There is an important hormonal activation during the early phase of sepsis, to prepare the body for stress with the secretion of acute phase hormones like adrenaline and cortisol, inducing a redistribution of blood flow to vital organs and increasing cardiac output, modifying hepatic proteins production toward acute phase proteins and modulating metabolic activity. Catecholamines also induce an increase in lactate synthesis by the muscle, which will serve as energy for the brain, the liver and the heart.11

The cardiovascular system activation also contributes to the increase in the overall cardiac output and redistribution of the blood flow toward the organs that need more oxygen delivery for their greater metabolic requirements during the stress. To all the above, a change in vascular tone and alterations in the endothelium is added to improve the reach of inflammation products and white blood cells into the infection sites.

In the areas of infection control, where the inflammation is maximum, there is an increase in coagulation and the thrombus formation to exclude these areas from the rest of the circulation and to avoid the spread of bacteria, DAMPs, toxins to the organism. In sepsis, the excessive host-response will affect organs initially unaffected by the infection. The initial increase in the cardiac output will be counterbalanced by capillary leak and the loss of great amounts of interstitial fluid. Thus, the final result will be a decrease in the overall cardiac output due to a decrease in the preload on the one hand, and on the other due to a decrease in myocardial contractility due to high levels of mediators of inflammation such as NO and a significant loss in vascular tone that jeopardizes organ perfusion.12 The consequences of these processes are MODS and high mortality.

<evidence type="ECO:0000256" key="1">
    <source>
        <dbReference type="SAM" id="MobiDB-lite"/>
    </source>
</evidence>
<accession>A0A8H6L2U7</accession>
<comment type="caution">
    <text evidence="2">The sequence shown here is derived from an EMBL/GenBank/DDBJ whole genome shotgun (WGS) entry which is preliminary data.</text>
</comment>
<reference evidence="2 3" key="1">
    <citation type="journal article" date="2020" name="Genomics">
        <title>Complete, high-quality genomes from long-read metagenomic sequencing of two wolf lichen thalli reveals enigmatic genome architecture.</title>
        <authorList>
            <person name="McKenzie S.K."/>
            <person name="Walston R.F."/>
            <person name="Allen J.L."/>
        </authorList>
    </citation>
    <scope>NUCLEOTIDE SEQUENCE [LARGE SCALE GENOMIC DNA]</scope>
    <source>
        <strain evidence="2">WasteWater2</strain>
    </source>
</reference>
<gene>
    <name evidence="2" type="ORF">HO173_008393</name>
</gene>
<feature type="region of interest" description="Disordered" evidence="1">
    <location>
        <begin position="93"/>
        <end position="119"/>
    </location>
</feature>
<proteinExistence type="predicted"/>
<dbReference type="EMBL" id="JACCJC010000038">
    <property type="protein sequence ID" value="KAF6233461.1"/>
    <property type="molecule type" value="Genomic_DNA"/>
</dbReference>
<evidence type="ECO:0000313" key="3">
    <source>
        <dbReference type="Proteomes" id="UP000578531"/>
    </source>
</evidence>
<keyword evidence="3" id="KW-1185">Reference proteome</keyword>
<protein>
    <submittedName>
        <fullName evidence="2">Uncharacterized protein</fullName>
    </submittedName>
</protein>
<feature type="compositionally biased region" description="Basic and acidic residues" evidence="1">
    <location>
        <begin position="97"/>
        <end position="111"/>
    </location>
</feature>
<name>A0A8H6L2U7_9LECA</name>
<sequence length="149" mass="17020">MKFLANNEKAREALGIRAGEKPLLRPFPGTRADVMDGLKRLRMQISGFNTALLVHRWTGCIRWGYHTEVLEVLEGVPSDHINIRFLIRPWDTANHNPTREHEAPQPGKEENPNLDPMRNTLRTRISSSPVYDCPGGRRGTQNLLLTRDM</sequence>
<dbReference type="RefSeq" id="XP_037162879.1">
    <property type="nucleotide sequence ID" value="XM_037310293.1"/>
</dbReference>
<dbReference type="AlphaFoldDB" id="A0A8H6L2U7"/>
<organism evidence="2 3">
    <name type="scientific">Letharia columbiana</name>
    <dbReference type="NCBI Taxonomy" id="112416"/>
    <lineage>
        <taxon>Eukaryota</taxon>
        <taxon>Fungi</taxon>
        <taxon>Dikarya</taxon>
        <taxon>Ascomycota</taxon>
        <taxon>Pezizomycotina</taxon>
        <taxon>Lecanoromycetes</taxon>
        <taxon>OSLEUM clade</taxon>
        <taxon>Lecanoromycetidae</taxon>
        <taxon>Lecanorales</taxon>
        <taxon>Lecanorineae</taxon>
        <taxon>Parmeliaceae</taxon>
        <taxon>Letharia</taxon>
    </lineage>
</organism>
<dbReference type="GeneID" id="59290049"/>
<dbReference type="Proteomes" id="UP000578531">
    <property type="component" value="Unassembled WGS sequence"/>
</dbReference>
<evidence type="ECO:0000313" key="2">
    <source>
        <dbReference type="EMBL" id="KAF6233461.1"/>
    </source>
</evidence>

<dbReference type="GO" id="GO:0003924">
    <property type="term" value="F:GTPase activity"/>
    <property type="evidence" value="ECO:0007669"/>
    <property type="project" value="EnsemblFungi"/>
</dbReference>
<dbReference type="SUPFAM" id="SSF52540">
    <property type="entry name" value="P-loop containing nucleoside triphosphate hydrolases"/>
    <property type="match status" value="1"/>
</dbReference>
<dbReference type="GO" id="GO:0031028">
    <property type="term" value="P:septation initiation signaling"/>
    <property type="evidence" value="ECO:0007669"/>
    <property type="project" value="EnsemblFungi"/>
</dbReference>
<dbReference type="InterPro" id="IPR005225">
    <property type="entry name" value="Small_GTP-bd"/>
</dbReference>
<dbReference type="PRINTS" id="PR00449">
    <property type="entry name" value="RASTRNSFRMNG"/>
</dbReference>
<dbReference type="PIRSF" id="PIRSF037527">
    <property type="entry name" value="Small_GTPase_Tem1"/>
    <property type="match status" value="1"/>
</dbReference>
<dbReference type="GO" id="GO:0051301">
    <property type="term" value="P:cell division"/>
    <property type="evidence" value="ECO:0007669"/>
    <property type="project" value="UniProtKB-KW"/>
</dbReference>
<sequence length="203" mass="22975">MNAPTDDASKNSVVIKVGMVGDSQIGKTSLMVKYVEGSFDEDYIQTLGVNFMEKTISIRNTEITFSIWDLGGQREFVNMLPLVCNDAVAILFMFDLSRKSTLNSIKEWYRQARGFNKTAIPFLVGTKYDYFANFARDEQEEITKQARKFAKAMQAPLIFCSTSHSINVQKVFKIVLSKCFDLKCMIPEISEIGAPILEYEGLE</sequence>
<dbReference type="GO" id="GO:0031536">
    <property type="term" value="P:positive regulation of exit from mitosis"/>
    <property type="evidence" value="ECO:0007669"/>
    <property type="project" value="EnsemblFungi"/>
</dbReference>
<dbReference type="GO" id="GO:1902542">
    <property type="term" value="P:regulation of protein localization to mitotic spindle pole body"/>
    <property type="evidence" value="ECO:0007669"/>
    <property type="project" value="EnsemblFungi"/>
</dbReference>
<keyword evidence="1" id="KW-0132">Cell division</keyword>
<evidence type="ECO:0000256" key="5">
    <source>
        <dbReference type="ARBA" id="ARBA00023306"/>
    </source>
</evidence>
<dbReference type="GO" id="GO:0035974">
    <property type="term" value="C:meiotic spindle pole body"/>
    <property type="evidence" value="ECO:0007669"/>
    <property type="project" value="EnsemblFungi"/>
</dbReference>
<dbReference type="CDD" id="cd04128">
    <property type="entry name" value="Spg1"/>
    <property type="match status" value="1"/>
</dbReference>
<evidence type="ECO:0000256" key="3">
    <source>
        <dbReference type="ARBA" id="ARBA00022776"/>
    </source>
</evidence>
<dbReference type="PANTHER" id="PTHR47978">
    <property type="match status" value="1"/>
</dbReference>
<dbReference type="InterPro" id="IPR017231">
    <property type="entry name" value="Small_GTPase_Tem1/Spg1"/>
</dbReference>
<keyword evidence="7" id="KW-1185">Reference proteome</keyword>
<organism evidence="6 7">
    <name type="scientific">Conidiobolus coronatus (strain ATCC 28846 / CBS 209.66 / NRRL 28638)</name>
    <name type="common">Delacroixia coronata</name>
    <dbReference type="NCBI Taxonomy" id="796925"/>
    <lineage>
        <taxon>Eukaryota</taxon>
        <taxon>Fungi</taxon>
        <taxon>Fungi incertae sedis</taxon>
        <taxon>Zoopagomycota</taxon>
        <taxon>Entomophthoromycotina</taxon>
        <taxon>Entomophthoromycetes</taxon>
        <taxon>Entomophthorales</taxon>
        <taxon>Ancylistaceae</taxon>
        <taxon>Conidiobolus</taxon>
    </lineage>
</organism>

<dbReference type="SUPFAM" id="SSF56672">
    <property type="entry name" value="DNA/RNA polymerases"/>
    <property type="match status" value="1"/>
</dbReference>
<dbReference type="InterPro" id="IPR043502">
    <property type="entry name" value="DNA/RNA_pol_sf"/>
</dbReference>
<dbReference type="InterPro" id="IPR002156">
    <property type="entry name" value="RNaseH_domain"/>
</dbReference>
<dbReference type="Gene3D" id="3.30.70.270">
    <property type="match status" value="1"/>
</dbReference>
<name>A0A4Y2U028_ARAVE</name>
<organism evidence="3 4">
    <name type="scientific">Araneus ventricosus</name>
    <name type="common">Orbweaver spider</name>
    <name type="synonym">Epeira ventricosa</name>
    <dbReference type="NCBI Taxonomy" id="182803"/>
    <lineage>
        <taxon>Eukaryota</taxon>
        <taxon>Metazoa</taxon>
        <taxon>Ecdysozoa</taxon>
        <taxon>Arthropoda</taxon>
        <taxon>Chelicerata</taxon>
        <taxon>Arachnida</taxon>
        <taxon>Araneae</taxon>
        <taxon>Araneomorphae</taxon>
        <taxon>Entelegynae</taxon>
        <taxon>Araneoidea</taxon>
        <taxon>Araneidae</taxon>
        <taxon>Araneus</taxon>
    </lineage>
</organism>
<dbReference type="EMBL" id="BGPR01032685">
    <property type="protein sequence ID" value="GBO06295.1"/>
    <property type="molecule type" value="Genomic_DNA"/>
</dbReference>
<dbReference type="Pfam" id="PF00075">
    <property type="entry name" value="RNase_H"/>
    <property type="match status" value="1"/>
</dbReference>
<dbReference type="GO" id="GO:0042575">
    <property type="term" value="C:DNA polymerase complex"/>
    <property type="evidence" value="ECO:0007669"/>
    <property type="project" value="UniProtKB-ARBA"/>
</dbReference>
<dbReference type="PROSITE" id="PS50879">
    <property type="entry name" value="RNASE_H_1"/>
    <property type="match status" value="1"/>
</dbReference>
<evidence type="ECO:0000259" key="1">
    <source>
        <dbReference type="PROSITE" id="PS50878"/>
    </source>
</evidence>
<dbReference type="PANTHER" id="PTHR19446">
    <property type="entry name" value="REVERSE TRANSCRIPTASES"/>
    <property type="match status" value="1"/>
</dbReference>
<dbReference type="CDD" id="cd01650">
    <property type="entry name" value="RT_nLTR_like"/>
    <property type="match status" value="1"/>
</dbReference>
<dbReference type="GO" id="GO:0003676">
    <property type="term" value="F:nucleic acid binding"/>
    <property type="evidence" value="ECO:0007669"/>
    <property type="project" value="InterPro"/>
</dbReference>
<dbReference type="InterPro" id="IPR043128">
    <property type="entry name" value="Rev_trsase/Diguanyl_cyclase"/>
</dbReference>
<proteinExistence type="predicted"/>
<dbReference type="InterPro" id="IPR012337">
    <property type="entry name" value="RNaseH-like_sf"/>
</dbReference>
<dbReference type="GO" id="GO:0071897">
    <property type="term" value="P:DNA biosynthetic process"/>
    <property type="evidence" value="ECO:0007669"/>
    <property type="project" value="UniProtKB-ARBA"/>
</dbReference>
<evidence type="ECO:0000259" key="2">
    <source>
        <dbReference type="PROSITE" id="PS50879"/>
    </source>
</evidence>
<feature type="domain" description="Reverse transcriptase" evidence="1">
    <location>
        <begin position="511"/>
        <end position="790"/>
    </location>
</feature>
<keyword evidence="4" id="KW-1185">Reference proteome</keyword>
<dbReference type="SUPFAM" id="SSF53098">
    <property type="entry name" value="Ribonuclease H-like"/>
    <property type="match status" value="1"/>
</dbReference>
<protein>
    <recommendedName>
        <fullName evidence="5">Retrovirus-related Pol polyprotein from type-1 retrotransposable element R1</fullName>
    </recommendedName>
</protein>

The mitochondria have several important physiological roles, but to state the most important: ATP production, reactive oxygen species (ROS) production, heat generation13 and it also triggers cell death pathways (necrosis when ATP falls below minimum levels or necrosis by releasing cytochrome c into the cytoplasm). Except erythrocytes, all cell types possess mitochondria.

During sepsis, microbial antigens, similar as in trauma or other injuries, trigger a systemic inflammatory response. DAMPs are released into the circulation in response to stress or tissue injury. These molecules include histones, DNA and biomolecules of mitochondrial origin.14